Nintendo Switch Hits A New Milestone

Nintendo Switch Hits A New Milestone

Switch sales reach five million units
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The most recent fiscal reports for Nintendo are officially out and they paint an impressive picture to say the very least. The classic Japanese video gaming company’s latest console, the mobile-hybrid Nintendo Switch, has reached around 4.7 million units in sales since its March 2017 release. Nintendo sold almost 3 million units in the first month alone and projects around 10 million sales for the first year of the system’s life. The company’s 10 million unit projection is actually below what most industry analysts expect, that being a year end figure of about 13 million units.

The Switch, which is Nintendo’s seventh major home console, is expected to overtake the entire lifetime sales of its preceding console, the Wii U, before the year ends. The Wii U, which was a commercial failure for Nintendo, only sold around 13.5 million units overall. Many consumers and industry analysts blame this failure on poor marketing and a clunky execution of the console’s core ideas and mechanics. Though many critics agree that there are quite a few high-quality releases on the system, even that was not enough to keep the Wii U afloat.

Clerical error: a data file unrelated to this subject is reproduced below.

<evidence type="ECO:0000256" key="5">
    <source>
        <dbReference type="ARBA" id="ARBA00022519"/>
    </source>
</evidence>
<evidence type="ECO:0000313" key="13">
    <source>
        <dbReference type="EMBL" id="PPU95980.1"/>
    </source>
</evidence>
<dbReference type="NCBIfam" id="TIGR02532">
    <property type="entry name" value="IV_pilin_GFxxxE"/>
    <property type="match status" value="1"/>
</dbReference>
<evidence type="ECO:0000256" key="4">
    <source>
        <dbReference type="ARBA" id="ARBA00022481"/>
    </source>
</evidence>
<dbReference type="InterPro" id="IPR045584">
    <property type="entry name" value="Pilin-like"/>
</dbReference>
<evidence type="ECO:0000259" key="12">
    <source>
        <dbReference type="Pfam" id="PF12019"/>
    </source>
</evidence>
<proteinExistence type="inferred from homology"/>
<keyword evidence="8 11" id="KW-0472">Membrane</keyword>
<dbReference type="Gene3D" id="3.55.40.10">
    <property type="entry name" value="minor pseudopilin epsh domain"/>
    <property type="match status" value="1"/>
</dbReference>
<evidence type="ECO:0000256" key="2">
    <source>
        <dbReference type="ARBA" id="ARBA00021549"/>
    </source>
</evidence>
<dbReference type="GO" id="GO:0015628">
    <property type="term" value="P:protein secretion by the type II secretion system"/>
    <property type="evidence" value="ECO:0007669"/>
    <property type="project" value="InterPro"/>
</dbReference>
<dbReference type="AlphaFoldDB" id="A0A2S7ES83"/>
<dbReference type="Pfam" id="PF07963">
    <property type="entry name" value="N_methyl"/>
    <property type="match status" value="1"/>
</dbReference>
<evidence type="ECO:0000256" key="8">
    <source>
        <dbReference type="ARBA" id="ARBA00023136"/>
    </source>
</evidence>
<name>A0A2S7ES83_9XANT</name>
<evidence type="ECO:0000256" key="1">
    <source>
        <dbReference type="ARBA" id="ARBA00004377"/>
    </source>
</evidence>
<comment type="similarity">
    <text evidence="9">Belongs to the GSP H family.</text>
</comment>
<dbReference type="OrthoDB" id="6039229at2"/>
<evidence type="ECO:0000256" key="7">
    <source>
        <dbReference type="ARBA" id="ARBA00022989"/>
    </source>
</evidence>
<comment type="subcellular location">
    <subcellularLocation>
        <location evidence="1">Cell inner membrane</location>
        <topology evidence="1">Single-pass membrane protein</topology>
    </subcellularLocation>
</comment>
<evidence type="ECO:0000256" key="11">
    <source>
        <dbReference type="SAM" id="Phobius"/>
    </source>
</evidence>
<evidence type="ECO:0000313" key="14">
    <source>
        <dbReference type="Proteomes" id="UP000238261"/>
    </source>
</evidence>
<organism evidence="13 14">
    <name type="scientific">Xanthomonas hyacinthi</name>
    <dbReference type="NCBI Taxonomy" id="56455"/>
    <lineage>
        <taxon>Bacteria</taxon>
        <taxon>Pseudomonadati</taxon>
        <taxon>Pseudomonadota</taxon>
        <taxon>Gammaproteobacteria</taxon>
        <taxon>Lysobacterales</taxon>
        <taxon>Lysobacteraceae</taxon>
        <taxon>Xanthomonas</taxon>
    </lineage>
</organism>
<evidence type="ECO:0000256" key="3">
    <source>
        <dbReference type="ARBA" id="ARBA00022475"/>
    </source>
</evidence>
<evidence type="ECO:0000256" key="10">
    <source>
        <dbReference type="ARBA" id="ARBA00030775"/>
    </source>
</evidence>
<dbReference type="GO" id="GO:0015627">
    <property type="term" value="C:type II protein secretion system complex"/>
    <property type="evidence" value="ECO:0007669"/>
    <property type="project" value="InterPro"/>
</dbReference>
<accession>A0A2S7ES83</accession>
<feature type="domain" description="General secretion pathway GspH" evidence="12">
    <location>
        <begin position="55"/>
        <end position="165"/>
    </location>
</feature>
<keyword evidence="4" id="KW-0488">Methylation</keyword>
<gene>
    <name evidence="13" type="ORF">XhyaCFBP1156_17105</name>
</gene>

Thanks to the Switch’s strong start in the market the company has seen a large spike in revenue since launch. While Nintendo suffered losses in Quarter 1 a year ago, this year they have more than doubled their revenue in that quarter.

So what changed from the Wii U’s lost profits to the Switch’s major early successes? From better console sales to stronger game sales overall already a lot of it has to do with Nintendo’s new approach.

First of all their marketing since the Wii U has greatly improved. Most Switch commercials focus on the games first, but also very clearly and concisely showcase how the console is used and what it is capable of. No more name confusion between the Wii and the Wii U, and no more muddled messages about a console with a “kind of” tablet controller. It also lies in the execution of the technology itself. The Switch feels clean, compact, and versatile. Its design evokes a strange mixture of Nintendo’s trademark creativity and the modern tech market’s sleeker aesthetic. The amount of features and design ideas packed into this one device is by no means something to ignore.